durban film studio
Natal Command Site which will soon be home to multibillion rand Durban film Studio.

Construction of the Durban Film Studio will start soon after having been put on hold for several years.

The multi-billion rand project is expected to change the face of the province and turn the eThekwini metro into the heart of the creative industry. It is estimated to cost R7.5-billion.

But Durban filmmaker Mathew Nkosi said it had been a long wait for the film studio to take off, and its resuscitation had come as a relief to artists in KwaZulu-Natal.

“The project was proposed 10 years ago, and nothing has materialised. If done right, this will be a game changer for us as emerging filmmakers who must go to Johannesburg for our work to be recognised.

“Durban is an international city, and a project of this magnitude is long overdue. But we are beginning to see signs of hope because we have productions such as Uzalo and Imbewu, which are produced on our shores,” said Nkosi.

The film studio is situated on a prime beach-front site, surrounded by the Sun Coast Casino, People Park, the Moses Mabhida Stadium and the beach in the north.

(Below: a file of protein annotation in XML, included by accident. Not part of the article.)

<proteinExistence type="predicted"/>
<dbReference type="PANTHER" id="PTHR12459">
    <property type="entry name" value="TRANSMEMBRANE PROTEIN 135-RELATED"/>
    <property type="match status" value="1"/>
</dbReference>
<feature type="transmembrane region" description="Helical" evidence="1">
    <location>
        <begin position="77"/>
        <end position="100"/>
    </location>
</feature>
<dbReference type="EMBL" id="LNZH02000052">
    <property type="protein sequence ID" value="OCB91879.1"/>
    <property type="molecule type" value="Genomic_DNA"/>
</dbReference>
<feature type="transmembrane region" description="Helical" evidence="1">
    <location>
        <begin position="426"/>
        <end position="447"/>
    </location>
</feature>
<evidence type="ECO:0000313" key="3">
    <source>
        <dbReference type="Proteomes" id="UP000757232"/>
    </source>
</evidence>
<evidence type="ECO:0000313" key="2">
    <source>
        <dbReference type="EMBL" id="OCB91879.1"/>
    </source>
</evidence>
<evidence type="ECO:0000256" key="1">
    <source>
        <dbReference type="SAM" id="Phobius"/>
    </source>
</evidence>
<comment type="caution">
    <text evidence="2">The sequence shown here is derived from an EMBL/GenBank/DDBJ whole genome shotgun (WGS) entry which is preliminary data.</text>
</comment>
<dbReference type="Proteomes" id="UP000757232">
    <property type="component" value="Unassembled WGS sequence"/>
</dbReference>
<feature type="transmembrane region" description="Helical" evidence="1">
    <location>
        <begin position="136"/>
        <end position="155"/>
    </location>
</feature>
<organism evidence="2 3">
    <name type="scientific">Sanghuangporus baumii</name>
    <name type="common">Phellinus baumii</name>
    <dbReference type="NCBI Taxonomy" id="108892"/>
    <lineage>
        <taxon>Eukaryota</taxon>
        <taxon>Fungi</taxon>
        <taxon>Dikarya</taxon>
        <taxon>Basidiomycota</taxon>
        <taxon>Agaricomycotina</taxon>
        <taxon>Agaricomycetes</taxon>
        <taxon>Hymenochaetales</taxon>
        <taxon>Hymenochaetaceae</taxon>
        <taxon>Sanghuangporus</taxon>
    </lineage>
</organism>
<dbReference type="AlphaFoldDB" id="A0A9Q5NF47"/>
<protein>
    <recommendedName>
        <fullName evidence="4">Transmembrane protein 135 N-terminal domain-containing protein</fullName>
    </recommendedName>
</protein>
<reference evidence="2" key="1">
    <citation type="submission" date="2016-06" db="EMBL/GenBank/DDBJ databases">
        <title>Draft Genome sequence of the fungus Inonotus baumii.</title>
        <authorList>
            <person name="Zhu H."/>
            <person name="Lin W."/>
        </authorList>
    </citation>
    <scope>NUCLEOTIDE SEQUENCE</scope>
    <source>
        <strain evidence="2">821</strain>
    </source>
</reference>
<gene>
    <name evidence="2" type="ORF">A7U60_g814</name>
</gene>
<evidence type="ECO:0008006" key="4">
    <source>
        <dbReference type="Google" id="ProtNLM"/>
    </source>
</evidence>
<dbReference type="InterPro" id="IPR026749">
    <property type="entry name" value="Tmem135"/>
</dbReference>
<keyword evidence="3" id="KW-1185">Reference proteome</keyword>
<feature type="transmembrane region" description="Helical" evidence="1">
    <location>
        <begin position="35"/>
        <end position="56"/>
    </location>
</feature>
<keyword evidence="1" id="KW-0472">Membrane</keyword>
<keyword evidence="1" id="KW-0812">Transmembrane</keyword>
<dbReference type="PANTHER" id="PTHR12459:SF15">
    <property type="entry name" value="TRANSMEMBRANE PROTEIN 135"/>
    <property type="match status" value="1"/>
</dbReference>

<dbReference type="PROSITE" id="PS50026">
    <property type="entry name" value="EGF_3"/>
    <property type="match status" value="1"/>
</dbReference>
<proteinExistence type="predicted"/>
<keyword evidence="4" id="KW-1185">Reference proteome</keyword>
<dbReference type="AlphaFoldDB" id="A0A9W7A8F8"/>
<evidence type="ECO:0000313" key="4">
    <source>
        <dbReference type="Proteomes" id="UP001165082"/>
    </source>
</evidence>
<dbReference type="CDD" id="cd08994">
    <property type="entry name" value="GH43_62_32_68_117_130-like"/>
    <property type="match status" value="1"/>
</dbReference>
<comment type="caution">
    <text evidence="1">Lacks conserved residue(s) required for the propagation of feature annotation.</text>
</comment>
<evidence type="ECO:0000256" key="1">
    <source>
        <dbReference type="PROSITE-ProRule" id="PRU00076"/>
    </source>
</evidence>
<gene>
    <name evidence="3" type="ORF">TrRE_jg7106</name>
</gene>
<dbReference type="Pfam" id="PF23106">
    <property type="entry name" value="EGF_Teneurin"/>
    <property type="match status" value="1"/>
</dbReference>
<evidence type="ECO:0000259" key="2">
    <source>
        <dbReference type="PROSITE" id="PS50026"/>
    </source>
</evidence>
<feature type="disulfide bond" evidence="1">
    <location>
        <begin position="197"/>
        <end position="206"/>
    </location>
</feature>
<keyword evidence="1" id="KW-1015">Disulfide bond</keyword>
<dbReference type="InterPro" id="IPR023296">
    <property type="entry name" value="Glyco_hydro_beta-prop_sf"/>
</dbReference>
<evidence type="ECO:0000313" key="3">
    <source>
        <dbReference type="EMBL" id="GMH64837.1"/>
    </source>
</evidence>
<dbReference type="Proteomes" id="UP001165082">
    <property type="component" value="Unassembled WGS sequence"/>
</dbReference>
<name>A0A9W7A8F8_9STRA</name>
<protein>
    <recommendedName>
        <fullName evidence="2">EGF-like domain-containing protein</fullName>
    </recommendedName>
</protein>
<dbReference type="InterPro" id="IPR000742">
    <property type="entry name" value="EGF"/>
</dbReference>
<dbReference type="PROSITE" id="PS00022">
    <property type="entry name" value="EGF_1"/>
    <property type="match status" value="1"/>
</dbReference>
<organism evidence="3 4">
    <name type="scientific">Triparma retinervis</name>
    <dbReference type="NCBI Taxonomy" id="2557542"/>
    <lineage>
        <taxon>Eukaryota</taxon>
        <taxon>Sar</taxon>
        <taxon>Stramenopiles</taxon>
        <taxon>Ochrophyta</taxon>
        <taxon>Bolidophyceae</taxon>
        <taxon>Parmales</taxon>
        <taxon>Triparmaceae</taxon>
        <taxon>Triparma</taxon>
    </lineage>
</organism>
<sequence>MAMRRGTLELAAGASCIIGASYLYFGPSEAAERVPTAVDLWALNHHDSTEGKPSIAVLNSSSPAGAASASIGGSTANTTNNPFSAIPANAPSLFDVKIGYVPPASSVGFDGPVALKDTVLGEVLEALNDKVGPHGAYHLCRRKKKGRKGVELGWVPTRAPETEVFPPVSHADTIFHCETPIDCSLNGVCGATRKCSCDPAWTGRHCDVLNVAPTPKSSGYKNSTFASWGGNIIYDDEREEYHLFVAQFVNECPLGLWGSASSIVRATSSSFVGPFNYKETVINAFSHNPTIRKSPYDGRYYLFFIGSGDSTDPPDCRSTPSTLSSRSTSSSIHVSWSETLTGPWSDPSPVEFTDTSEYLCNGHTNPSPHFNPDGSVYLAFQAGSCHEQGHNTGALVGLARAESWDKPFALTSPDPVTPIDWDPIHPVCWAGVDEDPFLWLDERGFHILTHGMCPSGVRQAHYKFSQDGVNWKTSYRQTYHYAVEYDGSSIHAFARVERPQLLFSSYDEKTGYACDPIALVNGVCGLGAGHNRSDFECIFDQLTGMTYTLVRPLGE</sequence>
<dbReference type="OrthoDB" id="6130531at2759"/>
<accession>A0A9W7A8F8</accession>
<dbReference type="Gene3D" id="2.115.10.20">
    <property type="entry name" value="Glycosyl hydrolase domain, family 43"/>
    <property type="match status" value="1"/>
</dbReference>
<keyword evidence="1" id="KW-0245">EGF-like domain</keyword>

The spokesperson for eThekwini Metro, Msawakhe Mayisela, told Durban Sun that although the project had been delayed it would “get off the ground soon”, saying it was a key catalyst project for the city.

“The project is envisaged to be a world-class film studio complemented by tourism and leisure elements. The sod turning of this much-awaited development supporting the film and tourism industry is expected to occur soon,” he said.

Read also: Top 10 tourist attraction places in Durban

Mayisela said the first phase of the project would consist of a motion picture, media, resort, and entertainment precinct with the potential to create about 4 000 to 5 000 permanent jobs and attract international filmmakers. It is the brainchild of renowned Durban-born film director Anant Singh.

The 21ha land was sold by the city for R15 million, but the deal was legally challenged by the late businessman Sunny Gayadin, who argued that the land was worth R71 million.

He lost his court bid.

The site in question was formerly the headquarters of the SA Army’s Natal Command and was later occupied by the Joint Operations Division of the South African Defence Force (SANDF).

It had been leased from the metro for the army by the department of public works.

The SANDF themselves lodged a court application, saying the land should not be sold because they had plans for it. The matter was dismissed, and the green light was given for the land to be transferred to the municipality.

About R725 million is expected to be pumped into the city’s economy. This includes more than R140 million annually, which will be collected through rates and other charges.

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